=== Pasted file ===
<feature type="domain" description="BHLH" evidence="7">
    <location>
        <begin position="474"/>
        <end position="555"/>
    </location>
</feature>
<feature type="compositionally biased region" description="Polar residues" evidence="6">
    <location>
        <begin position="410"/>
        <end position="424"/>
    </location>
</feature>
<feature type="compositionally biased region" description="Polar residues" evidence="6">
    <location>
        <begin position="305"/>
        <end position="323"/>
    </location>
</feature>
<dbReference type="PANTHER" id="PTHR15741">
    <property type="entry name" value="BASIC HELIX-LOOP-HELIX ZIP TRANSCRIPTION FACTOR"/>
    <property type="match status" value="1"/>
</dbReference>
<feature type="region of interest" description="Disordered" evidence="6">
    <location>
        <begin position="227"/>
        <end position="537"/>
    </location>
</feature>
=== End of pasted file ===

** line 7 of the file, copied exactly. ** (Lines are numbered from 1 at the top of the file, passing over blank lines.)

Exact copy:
<feature type="compositionally biased region" description="Polar residues" evidence="6">